One of the best crime noir pictures ever, Curtis Hanson's best film introduced the world at large to Russell Crowe and Guy Pearce and delivered one of the top two performances of Kevin Spacey's career. That these actors weren't recognized was a shame (Basinger just couldn't hold a candle to any of them) as they elevated the superb script from Hanson and Brian Helgeland. The dialogue was sharp as a knife. Though it has the feel of a film to smart for the Academy, I like to think it could have won almost any year they didn't decide to make James Cameron the king.


It takes a great director to flit between comedy, drama, shock and tenderness with such deftness that the film still feels coherent. In this case, TWO directors. Joel and Ethan Coen may have won their first statue for directing No Country For Old Men, but the deserved to get it much sooner. Fargo is manic upon first glance and it's easy to dismiss it as a comedy, but once it gets moving the sum total is greater than all the parts. Forget The English Patient, THIS should have won Best Picture.

1998-Saving Private Ryan

I don’t really need to say much about this movie. A gripping portrayal of D-Day and World War II France, Tom Hanks at his finest and Vin Disel getting killed off. This ultimate trio is a perfect combination for winning best picture. Unfortunately, Shakespeare in Love received best picture nod for 1998. I personally despised Shakespeare in Love and everything it stood for. I also have a bad experience with it as I had to endure this painful watch with an ex girlfriend who I chose not to talk to anymore.


There are Academy injustices like ignoring Randy Newman for approximately two decades before rewarding an inferior effort or giving Roberto Begnini an excuse to hop over Steven Spielberg's head (literally), but this one takes the cake. Martin Scorsese took far too long to get his due (30 years exactly), but in no case was it more egregious than in the defeat of this picture in 1990 by "Dances With Wolves."

A movie that after more than three dozen viewings over the years can still suck me in for three hours with an engaging script,a half-dozen iconic performances and the best direction in a film since the days of Kurosawa and Hitchcock. I was once channel cruising in college once at three in the morning, having not slept in nearly two days, came across this and you can be damn sure I stuck around an hour just for the scene that resolves the Lufthansa heist. To pass up one of the ten best films ever for an over-long C+ grade film (and this is a passionate Western genre fan talking)... to coin a phrase from Spider, "Why don't you go fuck yourself, Academy?"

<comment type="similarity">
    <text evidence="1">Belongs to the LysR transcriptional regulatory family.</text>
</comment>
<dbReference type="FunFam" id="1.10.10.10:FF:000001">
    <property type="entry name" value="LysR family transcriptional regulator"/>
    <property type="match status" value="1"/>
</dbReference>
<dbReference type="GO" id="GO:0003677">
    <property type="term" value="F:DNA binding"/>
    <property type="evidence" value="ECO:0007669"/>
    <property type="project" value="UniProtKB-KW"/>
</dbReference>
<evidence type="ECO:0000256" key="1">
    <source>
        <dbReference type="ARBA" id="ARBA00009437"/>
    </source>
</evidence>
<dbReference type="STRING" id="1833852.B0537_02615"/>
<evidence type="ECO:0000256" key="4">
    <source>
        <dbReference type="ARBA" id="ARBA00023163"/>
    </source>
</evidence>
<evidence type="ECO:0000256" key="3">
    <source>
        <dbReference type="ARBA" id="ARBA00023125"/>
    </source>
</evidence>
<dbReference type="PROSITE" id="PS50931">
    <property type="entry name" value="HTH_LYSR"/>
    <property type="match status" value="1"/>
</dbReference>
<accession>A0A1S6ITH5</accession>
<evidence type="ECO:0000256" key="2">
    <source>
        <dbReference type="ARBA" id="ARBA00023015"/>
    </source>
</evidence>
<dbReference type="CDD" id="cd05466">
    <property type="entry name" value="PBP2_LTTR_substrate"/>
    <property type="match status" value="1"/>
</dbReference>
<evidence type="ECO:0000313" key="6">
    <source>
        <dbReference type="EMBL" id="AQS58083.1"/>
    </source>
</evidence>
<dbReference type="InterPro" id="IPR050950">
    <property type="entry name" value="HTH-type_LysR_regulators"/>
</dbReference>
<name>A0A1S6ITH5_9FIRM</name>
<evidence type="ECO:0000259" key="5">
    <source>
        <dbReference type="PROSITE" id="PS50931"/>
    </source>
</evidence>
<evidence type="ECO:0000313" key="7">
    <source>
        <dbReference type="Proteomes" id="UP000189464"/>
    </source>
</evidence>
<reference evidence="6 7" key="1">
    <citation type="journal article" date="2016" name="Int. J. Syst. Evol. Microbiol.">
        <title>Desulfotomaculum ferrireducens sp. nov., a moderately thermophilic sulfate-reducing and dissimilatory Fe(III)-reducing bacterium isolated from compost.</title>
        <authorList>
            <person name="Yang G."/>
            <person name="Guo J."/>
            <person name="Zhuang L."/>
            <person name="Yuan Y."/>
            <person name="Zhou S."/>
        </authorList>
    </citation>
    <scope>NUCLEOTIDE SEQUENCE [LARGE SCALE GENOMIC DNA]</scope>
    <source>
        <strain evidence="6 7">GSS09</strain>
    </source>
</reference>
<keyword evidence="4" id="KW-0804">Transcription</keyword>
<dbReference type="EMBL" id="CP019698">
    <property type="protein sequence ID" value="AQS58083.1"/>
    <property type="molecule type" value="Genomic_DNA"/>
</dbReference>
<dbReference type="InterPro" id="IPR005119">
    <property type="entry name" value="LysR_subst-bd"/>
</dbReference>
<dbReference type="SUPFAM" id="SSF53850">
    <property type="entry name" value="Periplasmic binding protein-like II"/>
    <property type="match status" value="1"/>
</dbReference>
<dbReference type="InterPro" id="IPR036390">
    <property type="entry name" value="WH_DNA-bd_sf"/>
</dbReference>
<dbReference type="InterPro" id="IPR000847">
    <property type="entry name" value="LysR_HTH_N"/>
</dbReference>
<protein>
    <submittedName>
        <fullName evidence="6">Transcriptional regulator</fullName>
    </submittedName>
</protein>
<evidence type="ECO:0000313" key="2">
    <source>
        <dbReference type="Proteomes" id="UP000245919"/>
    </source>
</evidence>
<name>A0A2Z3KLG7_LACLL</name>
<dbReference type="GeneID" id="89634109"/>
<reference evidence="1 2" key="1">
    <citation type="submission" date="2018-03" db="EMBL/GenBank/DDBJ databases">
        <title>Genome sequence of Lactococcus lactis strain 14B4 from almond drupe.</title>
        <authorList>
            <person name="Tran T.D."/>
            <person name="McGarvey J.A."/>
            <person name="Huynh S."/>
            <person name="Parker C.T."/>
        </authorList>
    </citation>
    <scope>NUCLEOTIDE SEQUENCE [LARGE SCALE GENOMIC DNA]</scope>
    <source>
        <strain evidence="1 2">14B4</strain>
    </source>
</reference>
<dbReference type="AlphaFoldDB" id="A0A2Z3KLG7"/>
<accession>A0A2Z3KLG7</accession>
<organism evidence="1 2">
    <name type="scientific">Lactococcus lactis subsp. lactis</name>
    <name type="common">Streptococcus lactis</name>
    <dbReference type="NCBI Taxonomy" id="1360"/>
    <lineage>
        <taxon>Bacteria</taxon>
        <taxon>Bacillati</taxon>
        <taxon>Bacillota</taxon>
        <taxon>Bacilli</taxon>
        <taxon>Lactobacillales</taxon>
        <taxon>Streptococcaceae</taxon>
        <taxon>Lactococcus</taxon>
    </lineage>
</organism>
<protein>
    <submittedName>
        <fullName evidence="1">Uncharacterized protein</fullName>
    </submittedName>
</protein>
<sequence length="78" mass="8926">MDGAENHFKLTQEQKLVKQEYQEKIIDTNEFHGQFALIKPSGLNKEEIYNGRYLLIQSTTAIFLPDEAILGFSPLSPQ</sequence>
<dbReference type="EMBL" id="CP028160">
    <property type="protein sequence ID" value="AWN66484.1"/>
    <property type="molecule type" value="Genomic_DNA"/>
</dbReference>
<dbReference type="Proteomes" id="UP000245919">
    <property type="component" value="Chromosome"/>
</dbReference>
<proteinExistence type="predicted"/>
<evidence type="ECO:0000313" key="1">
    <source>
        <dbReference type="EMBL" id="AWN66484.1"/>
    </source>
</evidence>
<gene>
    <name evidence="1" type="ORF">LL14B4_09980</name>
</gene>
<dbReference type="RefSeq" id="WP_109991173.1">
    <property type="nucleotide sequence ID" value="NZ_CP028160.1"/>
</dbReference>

I know what you are thinking, "Babe? Really? A talking pig movie?" And to you I say, "Shut the hell up, fool." Babe is a magnificent film with downright fantastic special effects. It doesn't take much to make animals talk(see: obnoxious afflack ads) but it takes some effort to make those animals talk convincingly. George Miller, it just so happens, isn't just awesome at making Australian post-apocalyptic biker films(he directed The Road Warrior) but also fantastically excels at guiding a family film that goes so far above the usual family film tripe. The movie also contains a superb message warning of racism and profiling against other people. Not to mention the great voice acting(Christine Cavanaugh most well known as Chuckie from Rugrats plays Babe) and the marvelous performance by James Cromwell. He sings! And dances! 1995 was a strong year for best picture nominees with both Braveheart and Apollo 13 being nominated. Though Braveheart won the award it doesn't hold a candle to the beauty, fun and heart of Babe. It was a downright criminal shame that it was denied the award.